Many thousands of years ago, when mastodons walked the earth and I started in the ad biz, winning clients was tough. But now, tough only begins to describe it. More competition, combined with blurring categories of marketing solutions providers, means that an agency has longer odds than ever when it comes to garnering new clients. Here are some thoughts on what it takes to win these days. Some of the thoughts are mine, and many are those of friends who have recently gone through the process of selecting a new agency.
1. Make your pitch about "fit" instead of "best"
Your goal in a pitch isn't to prove you are the best agency. There is no best agency. But there is a best fit agency for that client. Being the best fit agency means that you align perfectly with their challenges and organization. That you bring something critical to them -- something that they don't get from their other agencies (if they have them) or from internal teams. Give this real thought, from the perspective of both IQ and EQ.
2. Be clear on what is your reason for being
There are literally thousands of agencies available to brands. Setting your agency apart in that sort of environment is critical. All agencies try to do this, but you might be surprised by how many deliver virtually the same stories under the misconception that they are saying something unique.
In one of his very popular TED talks, Simon Sinek posits that people buy why you do something even more than how you do it. Doubtless there are lots of great things about your agency -- people, experience, past work, channel expertise, etc. But that's true of lots of agencies out there. To make yourself memorable, you need something bigger than a bunch of unverifiable attributes.
Why did you create your agency? Why did you join? What are you on a mission to do or upend or change? The best "why" I ever heard was years ago, from The Richards Group. They said that they existed to fill a key gap in the industry -- that they were all about persuading consumers "who lived between the I-5 and I-95."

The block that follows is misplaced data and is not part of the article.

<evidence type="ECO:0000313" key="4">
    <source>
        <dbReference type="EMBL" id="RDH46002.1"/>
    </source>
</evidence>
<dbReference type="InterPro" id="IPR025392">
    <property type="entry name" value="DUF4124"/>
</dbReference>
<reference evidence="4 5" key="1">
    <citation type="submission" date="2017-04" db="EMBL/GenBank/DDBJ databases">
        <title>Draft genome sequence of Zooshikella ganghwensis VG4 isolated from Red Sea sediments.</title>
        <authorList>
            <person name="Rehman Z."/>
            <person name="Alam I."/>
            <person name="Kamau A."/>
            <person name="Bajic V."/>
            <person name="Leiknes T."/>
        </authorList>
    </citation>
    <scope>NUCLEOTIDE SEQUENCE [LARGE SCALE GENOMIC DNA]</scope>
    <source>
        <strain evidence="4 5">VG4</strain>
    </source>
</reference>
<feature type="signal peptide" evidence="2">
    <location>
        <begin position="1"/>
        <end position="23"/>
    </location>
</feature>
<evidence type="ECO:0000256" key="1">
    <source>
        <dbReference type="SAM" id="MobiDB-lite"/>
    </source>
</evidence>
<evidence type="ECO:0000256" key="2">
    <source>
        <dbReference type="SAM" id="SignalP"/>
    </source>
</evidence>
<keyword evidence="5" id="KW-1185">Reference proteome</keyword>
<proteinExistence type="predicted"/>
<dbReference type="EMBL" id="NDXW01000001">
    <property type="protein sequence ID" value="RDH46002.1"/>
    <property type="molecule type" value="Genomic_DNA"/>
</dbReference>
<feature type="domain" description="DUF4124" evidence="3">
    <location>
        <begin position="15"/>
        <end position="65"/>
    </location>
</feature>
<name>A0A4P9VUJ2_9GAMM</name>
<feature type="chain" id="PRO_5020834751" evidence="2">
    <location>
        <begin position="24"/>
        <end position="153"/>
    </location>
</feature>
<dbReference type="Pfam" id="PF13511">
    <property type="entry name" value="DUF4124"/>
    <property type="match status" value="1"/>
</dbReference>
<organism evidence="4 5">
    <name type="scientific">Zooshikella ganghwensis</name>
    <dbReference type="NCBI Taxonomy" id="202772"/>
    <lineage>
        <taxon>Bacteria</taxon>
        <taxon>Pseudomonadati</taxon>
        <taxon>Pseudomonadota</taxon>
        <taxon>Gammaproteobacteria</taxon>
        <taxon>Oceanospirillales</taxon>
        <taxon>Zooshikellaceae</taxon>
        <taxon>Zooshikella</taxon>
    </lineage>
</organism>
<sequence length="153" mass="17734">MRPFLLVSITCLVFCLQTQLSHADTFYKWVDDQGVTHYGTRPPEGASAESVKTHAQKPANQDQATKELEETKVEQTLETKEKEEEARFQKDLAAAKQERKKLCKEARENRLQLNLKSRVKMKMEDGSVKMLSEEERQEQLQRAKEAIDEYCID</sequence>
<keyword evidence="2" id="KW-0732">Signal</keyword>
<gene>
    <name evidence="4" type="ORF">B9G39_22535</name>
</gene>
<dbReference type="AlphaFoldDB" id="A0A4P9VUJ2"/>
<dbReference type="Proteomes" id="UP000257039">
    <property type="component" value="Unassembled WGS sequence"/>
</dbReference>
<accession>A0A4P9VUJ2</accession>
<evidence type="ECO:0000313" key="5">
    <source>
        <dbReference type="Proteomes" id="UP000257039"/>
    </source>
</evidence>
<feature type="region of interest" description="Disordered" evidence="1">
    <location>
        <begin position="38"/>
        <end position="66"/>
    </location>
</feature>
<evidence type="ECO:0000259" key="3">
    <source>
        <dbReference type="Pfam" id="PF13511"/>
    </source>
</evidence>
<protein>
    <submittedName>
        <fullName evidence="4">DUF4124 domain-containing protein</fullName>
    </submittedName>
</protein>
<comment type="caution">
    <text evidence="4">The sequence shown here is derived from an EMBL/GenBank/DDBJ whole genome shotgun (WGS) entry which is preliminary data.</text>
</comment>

Now that's a why! It built on an idea that was already in prospects' heads: that agencies can be too focused on what will play with hipsters that work at ad agencies and awards show judges. It also celebrated what other shops might disdainfully call the "flyover" customers. What TRG said was, "We don't disdain them, we celebrate them."
3. Tell them what you're really good at
One friend currently in the middle of a review told me that when he asked prospective agencies what they are really great at, they all said "everything," or words to that effect. C'mon. Emphasizing that you can do everything is different than explaining where your true expertise lies.
No one expects you'll be great at everything, and when you say you are, you lose credibility. Explain your core strengths in the context of what is most important -- now and in the future. This is the high-level "what" that flows from your "why." It needn't be focused on a channel or device, though it could be.
Here are a few examples that impress me:
Anomaly's focus on creating "IP that changes the game"
Traction's focus on creating participatory marketing
OgilvyOne's focus on using data to give more than just lip service to understanding and shaping customer engagements.
4. Engage the customer in a discussion
You will never be as interesting to anyone as they are to themselves. So put some tight limits on the "about us" slides. I once worked for an agency that had more than 40 slides devoted to itself and how great it was. You need clients to get to know you, not revere you.
Over and over, clients have told me that the best pitches evolve into conversations about their business issues. And what's most interesting is that while some clients seem reluctant to reveal their issues, the most successful agencies figure out ways to get those conversations going.
Even when clients aren't forthcoming with business information, your teams should be able to make educated inferences about a brand's business issues. If you think high level, most brands have one of three business challenges -- awareness, trial, or repeat purchase.